03 February 2015

Curtains Up!

No white after Labor Day; no patent leather before Easter; never leave home without your lipstick; and a lady never walks with a cigarette. These are rules by which my girlfriends live. They come from our mothers . . . though in the case of my mother, it is unconscionable that any lady would deign to touch a cigarette, much less walk with one. My friend, Sally, could teach classes in How to Be a Proper Southern Lady. She's the most girly-girl I know. She doesn't do roughing-it, and certainly shuns spiders, scorpions, bats, etc. She has serious concerns about monkeys keeping healthy boundaries when she visits us in Samara. But regardless of monkey-proximity, visit she will . . . though I'm confident that I did see a grimace the first time I acknowledged possible encounters with snakes and scorpions.

I have some bizarre immune-response to insect bites and stings. They barely bother me and often I don't even notice a sting until I see a little red spot. My first scorpion sting in West Africa truly did hurt, a lot . . . and it was a very young scorpion (I know because I smashed him). In any event, two Benadryl later and I was fine. Months later my second scorpion sting barely stung, and I wouldn't have noticed my third sting except for seeing the angry culprit. Kathy, note to self: stop reaching into or underneath wood piles, rocks, brush, etc.

But just because I have no fear of insects (a healthy respect, yes; but not fear) doesn't mean that our Samara visitors will fear no insects . . . or snakes . . . or bats. Our realtor and his wife have had two snakes (I believe only two) inside their home . . . and we're talkin' gorgeous home. Surely a snake would realize that he was out of his element on Donna's beautiful marble and in her chef's kitchen. Now these weren't poisonous snakes; they were constrictors. This will be little comfort to Sally. In fact, it will be no comfort at all. There are a variety of poisonous snakes in Costa Rica, and probably more in our mountainous, jungle neighborhood than in Bill & Donna's gated community.

I have drapery rules . . . probably deeply instilled at a young age by my mother. It was mother who explained that draperies are what hang over your windows; drapes is a verb describing how well a dress hangs: honey, that dress drapes beautifully over your bust-line. Anyway, the drapery rule is that draperies (heck, let's say curtains) must always skim the window sill or the floor -- your choice as to either the window-sill-length or floor-length of the curtains; in no event, however, should curtains simply end below the sill, well above the floor. It just isn't done. Period. And so I actually asked our realtor to provide window-to-floor and curtain-rod-to-floor measurements . . . because the curtains in our sala simply will not do. And believe it or not, the world's best realtor took the measurements. Actually, there's not a thing wrong with these curtains (certainly not when compared to that light fixture); but I had in mind long, white, sheer, blowing-in-the-breeze, a la The Great Gatsby 1974 curtains. Lo que hay.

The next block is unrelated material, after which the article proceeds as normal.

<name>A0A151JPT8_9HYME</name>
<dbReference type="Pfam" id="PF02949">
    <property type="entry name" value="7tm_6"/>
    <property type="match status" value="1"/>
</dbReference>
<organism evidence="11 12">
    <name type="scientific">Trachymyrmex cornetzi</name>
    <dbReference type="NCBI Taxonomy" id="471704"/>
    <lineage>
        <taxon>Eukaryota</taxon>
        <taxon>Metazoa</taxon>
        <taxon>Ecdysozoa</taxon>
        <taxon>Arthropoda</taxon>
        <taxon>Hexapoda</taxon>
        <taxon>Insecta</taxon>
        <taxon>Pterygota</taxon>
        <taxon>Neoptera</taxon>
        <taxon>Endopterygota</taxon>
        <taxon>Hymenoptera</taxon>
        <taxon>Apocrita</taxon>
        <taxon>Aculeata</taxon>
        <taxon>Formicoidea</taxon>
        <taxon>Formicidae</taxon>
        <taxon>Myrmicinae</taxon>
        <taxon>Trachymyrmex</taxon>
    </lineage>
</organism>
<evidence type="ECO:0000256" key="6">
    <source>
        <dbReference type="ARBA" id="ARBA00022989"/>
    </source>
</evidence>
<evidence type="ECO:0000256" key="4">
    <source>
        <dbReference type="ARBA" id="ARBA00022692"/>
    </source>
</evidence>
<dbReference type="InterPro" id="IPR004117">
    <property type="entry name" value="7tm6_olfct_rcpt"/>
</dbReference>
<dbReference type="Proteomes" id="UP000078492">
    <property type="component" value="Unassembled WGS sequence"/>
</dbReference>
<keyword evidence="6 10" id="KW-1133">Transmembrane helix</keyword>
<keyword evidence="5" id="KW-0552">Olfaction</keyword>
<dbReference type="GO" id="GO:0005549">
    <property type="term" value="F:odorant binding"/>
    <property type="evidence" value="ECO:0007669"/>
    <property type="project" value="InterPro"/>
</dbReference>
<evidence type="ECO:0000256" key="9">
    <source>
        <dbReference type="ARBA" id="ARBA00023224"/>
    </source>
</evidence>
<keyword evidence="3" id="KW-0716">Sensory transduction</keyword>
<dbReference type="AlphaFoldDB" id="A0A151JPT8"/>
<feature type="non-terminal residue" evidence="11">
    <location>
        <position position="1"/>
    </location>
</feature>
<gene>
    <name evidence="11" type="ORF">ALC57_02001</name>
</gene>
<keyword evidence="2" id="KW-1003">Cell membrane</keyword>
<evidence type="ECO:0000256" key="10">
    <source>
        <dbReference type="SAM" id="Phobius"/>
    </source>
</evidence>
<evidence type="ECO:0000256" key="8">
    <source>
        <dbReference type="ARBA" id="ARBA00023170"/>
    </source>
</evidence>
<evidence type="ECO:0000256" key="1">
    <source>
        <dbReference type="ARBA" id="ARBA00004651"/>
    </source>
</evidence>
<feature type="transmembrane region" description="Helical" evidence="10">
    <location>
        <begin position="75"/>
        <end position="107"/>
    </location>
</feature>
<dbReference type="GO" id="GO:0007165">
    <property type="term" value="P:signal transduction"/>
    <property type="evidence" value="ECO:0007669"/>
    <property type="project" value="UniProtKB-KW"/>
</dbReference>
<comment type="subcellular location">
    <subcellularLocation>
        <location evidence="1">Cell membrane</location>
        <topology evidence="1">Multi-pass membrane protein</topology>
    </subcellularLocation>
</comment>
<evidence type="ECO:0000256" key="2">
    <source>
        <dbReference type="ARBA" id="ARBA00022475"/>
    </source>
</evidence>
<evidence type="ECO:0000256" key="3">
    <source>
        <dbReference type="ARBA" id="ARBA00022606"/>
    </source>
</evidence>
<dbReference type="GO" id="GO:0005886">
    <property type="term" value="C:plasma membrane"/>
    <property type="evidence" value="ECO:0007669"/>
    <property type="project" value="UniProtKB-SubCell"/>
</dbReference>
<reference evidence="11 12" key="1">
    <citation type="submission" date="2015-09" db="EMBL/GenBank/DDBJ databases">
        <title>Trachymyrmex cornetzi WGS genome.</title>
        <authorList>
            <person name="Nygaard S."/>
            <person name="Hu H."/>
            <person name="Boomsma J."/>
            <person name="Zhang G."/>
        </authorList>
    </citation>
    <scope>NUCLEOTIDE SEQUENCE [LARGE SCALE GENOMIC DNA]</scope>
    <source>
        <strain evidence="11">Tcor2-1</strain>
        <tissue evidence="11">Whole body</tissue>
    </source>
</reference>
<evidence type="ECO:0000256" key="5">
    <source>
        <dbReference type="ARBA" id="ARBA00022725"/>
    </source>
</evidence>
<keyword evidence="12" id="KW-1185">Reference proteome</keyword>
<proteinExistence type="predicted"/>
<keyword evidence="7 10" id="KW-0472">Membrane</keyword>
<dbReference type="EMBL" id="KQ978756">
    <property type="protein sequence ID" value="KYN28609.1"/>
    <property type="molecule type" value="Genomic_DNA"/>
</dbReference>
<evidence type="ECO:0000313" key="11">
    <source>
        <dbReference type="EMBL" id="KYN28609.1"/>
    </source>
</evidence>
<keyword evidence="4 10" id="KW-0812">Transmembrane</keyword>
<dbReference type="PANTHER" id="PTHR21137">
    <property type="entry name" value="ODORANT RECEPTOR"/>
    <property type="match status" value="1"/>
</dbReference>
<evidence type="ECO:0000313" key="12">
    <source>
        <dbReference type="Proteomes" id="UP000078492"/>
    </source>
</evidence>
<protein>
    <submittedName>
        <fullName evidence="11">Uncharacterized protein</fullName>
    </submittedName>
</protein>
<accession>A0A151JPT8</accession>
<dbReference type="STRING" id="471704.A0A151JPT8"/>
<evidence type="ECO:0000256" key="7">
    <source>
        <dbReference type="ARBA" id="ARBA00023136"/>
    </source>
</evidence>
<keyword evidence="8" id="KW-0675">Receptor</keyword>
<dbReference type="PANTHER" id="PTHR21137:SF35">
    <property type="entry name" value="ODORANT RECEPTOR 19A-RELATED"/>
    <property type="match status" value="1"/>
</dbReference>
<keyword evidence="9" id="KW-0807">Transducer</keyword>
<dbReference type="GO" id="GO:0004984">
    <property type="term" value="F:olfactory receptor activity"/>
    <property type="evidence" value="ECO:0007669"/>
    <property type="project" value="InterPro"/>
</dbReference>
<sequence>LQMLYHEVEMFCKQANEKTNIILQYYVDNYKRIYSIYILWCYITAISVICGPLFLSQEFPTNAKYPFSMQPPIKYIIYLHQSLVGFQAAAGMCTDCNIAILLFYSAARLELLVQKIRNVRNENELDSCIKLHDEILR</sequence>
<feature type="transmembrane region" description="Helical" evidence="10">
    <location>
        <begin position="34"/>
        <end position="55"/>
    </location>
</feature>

I've spent months pondering whether I need to purchase 96-inch curtains, or something shorter. I fret about this issue whenever I see photos of our sala . . . and don't get me started on the bedrooms. And then one day Sally provided such a simple answer to the question of curtain length. They cannot be floor-length lest a scorpion, snake, or even a tiny ant attempt to hide itself behind the curtains. This makes perfect sense. It goes against all of my curtain-rules, but it makes perfect sense. I must accept it: Curtains up!

And this brings us to the issue of the guest bedroom, shown here. Presently its curtains are the same as in the master bedroom. Notice how they aren't really gathered on the curtain rod. This, too, goes against all drapery-rules. Curtains must be gathered. Roman shades may span a window, but curtains are gathered.

So, thrifty wife that I am (my husband really doesn't appreciate this), I'm going to re-purpose these curtains from the guest bedroom and add them to the rods in the master, shown below. The window dimensions are virtually identical, so the master bedroom will have properly gathered curtains, though they won't skim the floor. Nothin' hiding behind there . . . and nothin' in the closet because we don't have any closets.

Problem solved. Thanks, Sally. Now a few other notes. These brown-trimmed curtains really appear much nicer in person . . . this from the Great Gatsby curtain aficionado, so you can trust me. And those twin-bed coverings? I don't know whether they come with the home, but they will not remain on the beds. I see bias-cut wrap-skirts for swimsuit cover-ups . . . see how thrifty I am?

Our photo of the master bedroom is months out-of-date. I haven't seen it, but this small bed has been replaced by a king-size bed . . . so imagine how little floor space remains. The good news about less floor space and a much larger bed? It will partially obstruct the view of those rule-breaking, too-short, not-yet-properly-gathered curtains. So we've solved the problem of curtain length. What about the length of bed coverings? What might hide under our beds? Well, it's Costa Rica . . . so lo que hay.